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We are all responsible for our own safety

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Individuals must be accountable for themselves Individuals must be accountable for themselves

The early part of my career in hospital virus labs entailed working with viruses on the open bench because exhaust protective cabinets were not commonplace. During that time, I contracted influenza and viral meningitis, and tests confirmed that the isolated strains were identical to those I'd been working with. It could have been worse.

One outcome was a heightened interest in occupational health, and I often contemplated whether responsibility for my health and safety lay primarily with my employer or with me. An answer suggested itself on the lab locker room mirror. A sticker bore the message: 'This person is responsible for your safety'.

I mention this because I've just read a report published in December 2014 by PHE. It's entitled Eye of the needle: United Kingdom surveillance of significant occupational exposures to bloodborne viruses in healthcare workers. In England, Wales and Northern Ireland, there were 4,830 such exposures, and 71% of 4,766 exposures involved a needlestick injury, mostly with hollow-bore needles, between 2004 and 2013.

It is encouraging to note from the report that the percentage of injuries sustained in community settings fell from 7% in 2004 to 3% in 2013. Further grounds for optimism came with the news that, while 590 healthcare workers had had significant occupational exposures to hepatitis B virus (HBV) between 2004 and 2013, none had sero-converted. This was attributed to '… a combination of the success of the HBV immunisation programme among healthcare workers and prevention and risk-reduction strategies implemented in the healthcare setting.'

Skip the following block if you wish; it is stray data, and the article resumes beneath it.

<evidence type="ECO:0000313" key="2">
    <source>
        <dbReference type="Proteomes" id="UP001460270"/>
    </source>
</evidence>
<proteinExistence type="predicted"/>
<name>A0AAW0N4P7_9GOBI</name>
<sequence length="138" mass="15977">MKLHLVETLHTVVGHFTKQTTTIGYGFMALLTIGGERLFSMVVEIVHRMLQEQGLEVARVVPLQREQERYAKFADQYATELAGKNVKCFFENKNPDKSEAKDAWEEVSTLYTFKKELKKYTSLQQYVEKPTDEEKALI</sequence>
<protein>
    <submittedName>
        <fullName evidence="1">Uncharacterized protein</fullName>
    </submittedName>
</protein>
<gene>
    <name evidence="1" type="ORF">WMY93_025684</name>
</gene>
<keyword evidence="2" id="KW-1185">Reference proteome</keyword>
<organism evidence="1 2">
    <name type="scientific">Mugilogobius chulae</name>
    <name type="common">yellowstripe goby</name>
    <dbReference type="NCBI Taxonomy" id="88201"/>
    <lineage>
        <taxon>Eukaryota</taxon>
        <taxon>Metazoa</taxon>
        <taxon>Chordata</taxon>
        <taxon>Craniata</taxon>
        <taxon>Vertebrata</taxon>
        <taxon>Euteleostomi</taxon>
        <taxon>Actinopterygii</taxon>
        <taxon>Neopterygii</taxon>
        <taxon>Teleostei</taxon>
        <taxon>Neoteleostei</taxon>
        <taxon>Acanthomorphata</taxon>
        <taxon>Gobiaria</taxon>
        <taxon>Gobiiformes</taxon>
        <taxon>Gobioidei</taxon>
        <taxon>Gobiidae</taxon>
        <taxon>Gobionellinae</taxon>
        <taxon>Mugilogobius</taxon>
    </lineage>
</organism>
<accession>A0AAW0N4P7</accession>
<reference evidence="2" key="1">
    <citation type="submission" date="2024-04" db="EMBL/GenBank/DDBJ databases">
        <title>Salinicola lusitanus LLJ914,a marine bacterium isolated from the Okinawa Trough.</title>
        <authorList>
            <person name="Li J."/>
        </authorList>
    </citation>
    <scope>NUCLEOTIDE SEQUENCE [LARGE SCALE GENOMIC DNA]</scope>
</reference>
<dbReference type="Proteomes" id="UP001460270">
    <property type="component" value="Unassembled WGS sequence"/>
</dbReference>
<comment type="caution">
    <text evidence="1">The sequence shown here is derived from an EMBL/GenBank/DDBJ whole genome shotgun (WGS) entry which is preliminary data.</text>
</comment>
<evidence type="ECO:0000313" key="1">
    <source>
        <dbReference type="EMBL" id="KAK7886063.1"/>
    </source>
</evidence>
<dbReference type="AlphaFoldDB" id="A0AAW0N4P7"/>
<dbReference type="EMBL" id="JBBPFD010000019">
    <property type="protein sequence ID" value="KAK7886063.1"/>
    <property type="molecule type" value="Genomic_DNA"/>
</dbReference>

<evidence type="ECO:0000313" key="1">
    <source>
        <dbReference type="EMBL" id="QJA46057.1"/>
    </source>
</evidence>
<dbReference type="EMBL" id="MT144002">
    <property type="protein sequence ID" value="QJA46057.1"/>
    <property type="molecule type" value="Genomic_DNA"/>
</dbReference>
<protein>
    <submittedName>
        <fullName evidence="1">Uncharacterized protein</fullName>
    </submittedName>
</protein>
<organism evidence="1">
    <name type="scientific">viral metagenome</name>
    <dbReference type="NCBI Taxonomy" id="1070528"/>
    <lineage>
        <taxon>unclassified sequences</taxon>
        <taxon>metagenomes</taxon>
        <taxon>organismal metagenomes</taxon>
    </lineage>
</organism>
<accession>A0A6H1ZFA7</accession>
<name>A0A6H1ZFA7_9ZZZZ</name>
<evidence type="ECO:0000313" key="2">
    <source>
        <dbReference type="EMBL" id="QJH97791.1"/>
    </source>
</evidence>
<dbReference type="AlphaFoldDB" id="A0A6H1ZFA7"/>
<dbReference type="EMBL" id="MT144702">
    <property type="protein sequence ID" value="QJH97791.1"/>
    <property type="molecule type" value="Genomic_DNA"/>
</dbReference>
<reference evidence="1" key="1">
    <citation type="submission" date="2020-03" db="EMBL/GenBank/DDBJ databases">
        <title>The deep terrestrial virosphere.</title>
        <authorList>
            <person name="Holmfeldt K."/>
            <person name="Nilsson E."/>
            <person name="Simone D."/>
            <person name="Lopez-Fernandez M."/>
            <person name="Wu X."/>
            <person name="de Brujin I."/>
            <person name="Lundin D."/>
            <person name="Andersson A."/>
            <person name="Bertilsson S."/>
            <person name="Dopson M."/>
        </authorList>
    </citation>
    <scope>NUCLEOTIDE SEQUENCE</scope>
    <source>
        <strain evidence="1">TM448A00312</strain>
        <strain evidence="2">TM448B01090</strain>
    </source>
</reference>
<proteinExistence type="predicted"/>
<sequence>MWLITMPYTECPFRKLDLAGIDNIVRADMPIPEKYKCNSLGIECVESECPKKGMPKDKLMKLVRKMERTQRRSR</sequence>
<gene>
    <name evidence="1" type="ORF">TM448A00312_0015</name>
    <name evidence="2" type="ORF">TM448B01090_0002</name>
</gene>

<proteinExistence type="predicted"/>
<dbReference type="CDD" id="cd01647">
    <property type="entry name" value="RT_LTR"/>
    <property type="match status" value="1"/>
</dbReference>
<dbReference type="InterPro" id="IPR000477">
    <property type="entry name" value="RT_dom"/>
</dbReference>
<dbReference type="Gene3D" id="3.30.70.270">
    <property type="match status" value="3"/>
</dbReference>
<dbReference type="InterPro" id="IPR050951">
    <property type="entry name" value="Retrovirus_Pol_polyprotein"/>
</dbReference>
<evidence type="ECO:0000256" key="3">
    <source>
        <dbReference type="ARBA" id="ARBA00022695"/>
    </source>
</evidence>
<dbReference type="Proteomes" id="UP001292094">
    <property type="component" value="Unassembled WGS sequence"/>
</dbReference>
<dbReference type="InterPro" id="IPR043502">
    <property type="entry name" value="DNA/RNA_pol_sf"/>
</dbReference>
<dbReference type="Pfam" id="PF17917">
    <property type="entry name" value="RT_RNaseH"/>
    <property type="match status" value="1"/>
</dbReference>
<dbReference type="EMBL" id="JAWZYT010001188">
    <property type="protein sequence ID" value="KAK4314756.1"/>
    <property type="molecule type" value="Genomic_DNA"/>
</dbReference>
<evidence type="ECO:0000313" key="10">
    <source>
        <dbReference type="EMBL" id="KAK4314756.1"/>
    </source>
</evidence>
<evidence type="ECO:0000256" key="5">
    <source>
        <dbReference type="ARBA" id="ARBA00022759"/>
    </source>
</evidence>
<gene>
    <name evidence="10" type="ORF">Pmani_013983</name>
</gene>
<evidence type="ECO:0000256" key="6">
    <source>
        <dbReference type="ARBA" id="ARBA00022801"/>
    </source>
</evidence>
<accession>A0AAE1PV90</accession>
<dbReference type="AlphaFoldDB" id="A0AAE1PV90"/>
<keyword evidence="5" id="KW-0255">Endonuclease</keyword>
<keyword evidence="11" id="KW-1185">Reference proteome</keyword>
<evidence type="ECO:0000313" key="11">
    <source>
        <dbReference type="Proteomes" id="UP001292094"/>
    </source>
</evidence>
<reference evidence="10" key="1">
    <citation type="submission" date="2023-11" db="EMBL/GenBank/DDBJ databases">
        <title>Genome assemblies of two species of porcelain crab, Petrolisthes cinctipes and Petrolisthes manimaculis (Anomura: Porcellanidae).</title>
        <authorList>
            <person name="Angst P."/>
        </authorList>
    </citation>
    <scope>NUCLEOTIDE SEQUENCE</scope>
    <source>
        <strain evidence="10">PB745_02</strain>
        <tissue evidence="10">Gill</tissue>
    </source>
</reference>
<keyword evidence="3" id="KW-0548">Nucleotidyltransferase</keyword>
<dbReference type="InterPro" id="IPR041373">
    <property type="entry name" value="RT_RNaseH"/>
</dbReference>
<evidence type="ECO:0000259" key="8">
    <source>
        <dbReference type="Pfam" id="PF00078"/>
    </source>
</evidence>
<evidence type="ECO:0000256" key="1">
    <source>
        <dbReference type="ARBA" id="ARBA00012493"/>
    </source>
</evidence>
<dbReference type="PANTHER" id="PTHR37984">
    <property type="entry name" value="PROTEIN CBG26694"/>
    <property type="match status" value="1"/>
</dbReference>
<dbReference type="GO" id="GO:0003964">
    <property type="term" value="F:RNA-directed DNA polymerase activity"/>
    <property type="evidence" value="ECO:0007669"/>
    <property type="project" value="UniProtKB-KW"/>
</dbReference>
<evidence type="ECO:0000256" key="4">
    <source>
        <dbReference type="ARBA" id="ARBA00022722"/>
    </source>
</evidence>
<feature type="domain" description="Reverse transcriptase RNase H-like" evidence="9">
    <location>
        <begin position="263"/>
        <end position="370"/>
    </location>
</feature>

However, while this might provide grounds for cautious optimism, it is worth reminding ourselves of two things. First, a Europe-wide country study found that only 20–50% of all needlestick injuries are reported. Second, a recent risk evaluation of reported practices and policies in 21 acute care trusts within the NHS in London found that over 90% of all exposures resulted from failures to comply with DH guidance on the safe management of healthcare waste.

It seems worth reiterating that we are each responsible for our own safety.

What do you think? Leave a comment below or tweet your views to @IndyNurseMag

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